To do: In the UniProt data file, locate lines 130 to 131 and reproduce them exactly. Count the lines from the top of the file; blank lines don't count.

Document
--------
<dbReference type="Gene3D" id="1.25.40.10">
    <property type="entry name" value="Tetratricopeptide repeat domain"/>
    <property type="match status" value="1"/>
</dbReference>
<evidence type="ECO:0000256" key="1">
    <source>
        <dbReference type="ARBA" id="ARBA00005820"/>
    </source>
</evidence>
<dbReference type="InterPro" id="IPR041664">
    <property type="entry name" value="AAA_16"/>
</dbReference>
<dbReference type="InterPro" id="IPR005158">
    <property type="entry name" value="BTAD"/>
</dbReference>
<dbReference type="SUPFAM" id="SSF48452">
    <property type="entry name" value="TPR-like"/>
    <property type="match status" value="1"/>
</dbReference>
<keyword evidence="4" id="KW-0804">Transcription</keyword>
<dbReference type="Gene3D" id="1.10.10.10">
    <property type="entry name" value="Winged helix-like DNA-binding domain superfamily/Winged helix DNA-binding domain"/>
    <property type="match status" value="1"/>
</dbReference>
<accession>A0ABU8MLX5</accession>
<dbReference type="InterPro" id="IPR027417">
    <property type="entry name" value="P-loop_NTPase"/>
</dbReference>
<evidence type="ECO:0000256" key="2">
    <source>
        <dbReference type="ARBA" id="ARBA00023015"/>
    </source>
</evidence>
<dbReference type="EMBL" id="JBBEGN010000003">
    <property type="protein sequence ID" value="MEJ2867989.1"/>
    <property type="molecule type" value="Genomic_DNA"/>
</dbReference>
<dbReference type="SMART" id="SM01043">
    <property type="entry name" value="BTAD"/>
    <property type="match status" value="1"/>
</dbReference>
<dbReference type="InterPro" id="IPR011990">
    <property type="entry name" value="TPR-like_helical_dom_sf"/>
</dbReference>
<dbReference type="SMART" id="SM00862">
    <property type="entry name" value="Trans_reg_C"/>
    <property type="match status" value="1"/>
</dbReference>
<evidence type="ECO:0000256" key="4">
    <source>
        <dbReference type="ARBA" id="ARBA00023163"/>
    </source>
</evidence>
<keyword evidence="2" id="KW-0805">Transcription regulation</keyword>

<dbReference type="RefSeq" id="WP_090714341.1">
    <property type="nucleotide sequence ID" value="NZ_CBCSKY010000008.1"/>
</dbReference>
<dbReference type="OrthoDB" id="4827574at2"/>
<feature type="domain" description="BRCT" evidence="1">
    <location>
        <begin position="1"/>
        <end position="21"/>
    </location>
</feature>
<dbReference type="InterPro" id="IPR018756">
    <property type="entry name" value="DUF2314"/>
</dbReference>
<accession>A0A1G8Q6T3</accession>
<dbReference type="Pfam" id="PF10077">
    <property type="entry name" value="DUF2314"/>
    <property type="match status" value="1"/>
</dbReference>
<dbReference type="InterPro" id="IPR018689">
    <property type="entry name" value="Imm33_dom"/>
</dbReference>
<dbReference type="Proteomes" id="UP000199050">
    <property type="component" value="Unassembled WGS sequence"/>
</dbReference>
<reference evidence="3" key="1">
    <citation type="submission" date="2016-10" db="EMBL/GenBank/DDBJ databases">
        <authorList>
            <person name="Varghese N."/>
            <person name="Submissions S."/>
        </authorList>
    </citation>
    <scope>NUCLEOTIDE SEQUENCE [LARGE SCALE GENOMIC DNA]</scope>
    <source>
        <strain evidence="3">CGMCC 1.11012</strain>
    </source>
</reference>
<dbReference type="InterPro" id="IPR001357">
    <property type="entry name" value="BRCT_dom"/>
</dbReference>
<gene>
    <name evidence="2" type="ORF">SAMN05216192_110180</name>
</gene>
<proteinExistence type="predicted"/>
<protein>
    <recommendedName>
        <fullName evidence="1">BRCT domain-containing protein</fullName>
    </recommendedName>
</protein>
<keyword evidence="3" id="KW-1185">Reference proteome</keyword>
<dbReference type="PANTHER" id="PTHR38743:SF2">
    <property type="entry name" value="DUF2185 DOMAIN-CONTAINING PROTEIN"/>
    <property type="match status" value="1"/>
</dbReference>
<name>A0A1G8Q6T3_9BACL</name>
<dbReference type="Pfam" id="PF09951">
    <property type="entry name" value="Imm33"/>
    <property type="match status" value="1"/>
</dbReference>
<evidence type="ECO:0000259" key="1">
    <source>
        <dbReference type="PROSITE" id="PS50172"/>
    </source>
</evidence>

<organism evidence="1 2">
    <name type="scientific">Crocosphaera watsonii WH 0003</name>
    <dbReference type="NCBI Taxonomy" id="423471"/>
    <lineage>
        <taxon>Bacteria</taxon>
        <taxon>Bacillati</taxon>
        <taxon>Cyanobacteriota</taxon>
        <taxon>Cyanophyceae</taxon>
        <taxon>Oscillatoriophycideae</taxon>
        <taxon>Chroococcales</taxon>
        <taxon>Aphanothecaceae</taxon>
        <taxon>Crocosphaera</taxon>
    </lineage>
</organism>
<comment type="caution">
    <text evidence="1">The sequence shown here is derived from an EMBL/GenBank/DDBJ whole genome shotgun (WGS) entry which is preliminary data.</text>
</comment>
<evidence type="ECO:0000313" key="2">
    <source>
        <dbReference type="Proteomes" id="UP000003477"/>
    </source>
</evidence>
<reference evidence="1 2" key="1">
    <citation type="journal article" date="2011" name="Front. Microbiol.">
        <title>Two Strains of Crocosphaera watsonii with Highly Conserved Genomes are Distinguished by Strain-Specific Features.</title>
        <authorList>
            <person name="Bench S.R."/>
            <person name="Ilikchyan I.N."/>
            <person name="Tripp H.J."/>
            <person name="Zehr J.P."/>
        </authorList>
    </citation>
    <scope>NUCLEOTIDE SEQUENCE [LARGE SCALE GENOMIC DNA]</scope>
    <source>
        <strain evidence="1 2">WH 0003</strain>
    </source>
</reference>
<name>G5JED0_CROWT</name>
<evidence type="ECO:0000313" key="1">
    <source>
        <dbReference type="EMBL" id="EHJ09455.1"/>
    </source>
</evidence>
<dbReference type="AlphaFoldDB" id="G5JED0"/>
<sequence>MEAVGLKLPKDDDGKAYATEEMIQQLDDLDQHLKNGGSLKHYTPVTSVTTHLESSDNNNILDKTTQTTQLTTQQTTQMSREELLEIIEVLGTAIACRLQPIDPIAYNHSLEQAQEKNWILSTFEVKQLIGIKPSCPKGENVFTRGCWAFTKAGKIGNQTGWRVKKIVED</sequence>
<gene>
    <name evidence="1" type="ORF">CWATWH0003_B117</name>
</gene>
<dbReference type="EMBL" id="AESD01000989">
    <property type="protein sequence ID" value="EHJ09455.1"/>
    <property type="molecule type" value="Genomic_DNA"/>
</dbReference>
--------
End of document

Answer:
    </lineage>
</organism>